This area is very undulating which required walking the bike up most of the hills and it was 10km before I could get strong enough mobile reception to make a phone call for assistance, which was an hour away. It took 2 1/4 hours walking and idling to cover the 22km back to Tokoroa and I was well knackered by then.
Back In Tokoroa I parked up at the Mobil Station and got some water and food and waited for my rescue ride to turn up.
Not how you want a ride to end.
Just as we finished loading the bike up Thomas Bodely pulled in on his new to Him BMW R1150GSA that he had collected from Christchurch 2 days before and was riding back to Auckland.
So after just putting the bike back together I’ve got to pull it all apart again. After the changes I made last time the bike is running WAY better though I suspect the 150 jet is a little rich so I’ll order a 148 or whatever the next size down is. The steering is also lighter though it binds a bit turning right. There’s a whole pile of wiring on the right side of the steering stem and I think this is bunching up and stopping the bars turning properly that way so I will check that out while in there. I have re routed some of those wires to account for the 50mm bar risers I fitted years ago so they aren’t in the stock location.
Attachments:October 21, 2018 at 8:53 pm #27992
So it seemed that I was the first person in NZ to ever break a accelerator cable on a DR650 as not only did Suzuki not have any in stock but they’d never ever had to supply a replacement cable in the DR’s 22 year model history. I did manage to find a 2nd hand grip and cables on trademe however.
I opened everything up today and discovered the cable is in fact was sound, this was confusing and concerning as there’s not much else to go wrong in a flat slide carb.
Pulling the top off the carb and the reason was immediately obvious what the problem really was.
It looks like the screw had been rattling around mostly undone for a while and the thump as I hit a pothole finally dislodged it.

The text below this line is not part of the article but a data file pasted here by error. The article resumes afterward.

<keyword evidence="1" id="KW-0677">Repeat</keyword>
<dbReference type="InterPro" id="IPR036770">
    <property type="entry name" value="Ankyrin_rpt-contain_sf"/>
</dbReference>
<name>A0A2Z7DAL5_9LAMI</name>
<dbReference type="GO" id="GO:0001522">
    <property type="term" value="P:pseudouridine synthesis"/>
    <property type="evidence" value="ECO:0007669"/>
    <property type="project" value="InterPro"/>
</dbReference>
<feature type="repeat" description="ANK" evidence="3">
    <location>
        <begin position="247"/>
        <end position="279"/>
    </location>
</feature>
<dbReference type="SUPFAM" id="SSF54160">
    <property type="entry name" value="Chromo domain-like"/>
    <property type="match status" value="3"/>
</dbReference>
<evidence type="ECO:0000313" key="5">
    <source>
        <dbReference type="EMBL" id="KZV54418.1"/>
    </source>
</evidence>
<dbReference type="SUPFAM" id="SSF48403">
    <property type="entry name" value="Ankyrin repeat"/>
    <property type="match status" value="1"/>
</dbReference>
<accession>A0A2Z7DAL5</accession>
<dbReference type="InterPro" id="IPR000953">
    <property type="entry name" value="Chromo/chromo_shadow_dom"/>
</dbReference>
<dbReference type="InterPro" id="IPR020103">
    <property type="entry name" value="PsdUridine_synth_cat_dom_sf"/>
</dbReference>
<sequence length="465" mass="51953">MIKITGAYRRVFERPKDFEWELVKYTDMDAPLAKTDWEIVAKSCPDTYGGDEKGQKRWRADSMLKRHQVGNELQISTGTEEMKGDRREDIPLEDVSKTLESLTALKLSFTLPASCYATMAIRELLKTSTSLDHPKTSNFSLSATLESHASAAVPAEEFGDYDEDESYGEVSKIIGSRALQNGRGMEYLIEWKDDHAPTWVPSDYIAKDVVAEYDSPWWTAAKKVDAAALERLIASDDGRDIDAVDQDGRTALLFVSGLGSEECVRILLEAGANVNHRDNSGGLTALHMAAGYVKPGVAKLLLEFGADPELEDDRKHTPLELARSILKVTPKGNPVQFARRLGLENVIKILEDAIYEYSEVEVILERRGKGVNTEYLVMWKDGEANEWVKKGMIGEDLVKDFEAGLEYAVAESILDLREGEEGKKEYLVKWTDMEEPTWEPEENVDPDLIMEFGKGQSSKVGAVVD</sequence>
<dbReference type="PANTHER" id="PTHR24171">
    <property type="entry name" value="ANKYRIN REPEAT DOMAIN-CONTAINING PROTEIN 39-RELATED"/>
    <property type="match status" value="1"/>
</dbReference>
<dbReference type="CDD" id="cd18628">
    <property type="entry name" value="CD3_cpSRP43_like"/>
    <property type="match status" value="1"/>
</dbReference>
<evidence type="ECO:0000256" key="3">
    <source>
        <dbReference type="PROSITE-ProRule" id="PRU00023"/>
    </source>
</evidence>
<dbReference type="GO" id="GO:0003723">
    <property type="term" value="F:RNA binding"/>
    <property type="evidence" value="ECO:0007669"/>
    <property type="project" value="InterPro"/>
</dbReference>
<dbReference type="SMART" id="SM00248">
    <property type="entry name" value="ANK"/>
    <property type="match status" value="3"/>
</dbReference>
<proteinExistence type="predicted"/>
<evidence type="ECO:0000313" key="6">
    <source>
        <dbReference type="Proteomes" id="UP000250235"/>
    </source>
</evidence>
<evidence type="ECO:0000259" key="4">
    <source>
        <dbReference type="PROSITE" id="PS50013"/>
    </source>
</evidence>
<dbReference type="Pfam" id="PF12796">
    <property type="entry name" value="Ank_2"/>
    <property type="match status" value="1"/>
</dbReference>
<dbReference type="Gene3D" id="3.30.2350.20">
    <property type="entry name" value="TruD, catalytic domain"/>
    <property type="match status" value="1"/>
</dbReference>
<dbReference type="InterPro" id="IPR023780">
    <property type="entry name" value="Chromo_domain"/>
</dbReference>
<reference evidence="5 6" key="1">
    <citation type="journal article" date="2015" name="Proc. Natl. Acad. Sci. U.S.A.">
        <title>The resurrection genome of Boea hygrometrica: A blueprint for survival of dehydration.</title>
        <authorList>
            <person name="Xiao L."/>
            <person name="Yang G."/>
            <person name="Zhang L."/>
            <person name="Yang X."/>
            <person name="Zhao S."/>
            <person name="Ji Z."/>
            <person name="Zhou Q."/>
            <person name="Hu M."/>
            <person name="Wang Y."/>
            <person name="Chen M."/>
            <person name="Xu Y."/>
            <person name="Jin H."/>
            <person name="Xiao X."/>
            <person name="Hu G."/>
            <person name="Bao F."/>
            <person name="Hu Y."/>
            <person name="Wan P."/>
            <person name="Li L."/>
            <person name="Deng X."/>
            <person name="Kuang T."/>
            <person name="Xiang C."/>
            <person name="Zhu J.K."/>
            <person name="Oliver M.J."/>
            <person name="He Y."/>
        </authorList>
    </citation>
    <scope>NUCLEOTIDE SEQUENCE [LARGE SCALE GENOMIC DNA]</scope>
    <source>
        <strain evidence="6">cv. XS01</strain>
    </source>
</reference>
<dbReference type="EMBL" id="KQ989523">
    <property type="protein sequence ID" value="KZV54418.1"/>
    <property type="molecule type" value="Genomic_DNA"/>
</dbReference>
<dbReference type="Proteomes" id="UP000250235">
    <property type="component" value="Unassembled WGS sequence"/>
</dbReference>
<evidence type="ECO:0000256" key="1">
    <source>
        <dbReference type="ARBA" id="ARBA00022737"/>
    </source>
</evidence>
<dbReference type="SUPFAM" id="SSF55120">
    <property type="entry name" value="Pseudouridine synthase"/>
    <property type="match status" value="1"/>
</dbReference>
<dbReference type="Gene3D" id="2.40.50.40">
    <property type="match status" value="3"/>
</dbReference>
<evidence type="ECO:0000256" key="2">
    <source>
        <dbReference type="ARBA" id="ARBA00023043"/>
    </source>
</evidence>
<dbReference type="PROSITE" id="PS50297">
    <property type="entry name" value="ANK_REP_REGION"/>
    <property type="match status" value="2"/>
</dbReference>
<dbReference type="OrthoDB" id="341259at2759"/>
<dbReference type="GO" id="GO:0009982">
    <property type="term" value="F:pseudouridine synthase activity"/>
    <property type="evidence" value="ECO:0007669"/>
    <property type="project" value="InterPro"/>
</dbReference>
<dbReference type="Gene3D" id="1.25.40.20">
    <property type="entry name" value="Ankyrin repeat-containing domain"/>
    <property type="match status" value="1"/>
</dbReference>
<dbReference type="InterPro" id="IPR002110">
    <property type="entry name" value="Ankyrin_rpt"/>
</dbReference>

Seeing as I was in there again I replaced the 150 main jet with a 148 and the 40 idle jet with a 38. The bike started up again the best it ever has.
So I’ve got a spare throttle and cables if anyone ever needs them.
Attachments:November 13, 2018 at 4:35 pm #28210
I dropped the rear rim into Boyd’s this morning for a tyre change. The TW302 Trail Wing fitted in December last year at 41958km was done at 47635km, so only 5677km on that tyre which I consider fairly low. The tyre was a bit of a @nordieboy special however in that it had hung on the wall for about 3 years before being fitted, I don’t know if that has any effect on a tyres life.
It’s a bit sad that I had only done 5677km in 11 months.
The new tyre is another Mitas E-09
Attachments:December 17, 2018 at 8:43 pm #28473
I had been a bit unhappy with the front forks since changing the fork oil from 15w back to 10w a little while back, they were very jarring and felt like they had too much rebound.
DR650 fork oil is not specified by volume but by a measurement from the top of the fork leg with the spring removed and the fork leg bottomed. Going back over what I’d done I realised I had put in 20mm too much oil as I had converted the measurement from inches to mm in my head and got it wrong.
I didn’t want to pull the forks off and springs out again to measure from the top of the fork to the fluid so instead found and online calculator and worked out the fluid volume for an area 20mm deep and an internal radius of 39mm and using a clear plastic hose and measureing cup removed the approriate amount of fluid.
The forks are now much better but one thing I did find really confused me. In the left fork the fork oil was bright green and the right fork was a reddy brown so now I’m wondering if when I changed the oil I changed the same fork twice and now have 1 fork of 15w and 1 of 10w or something.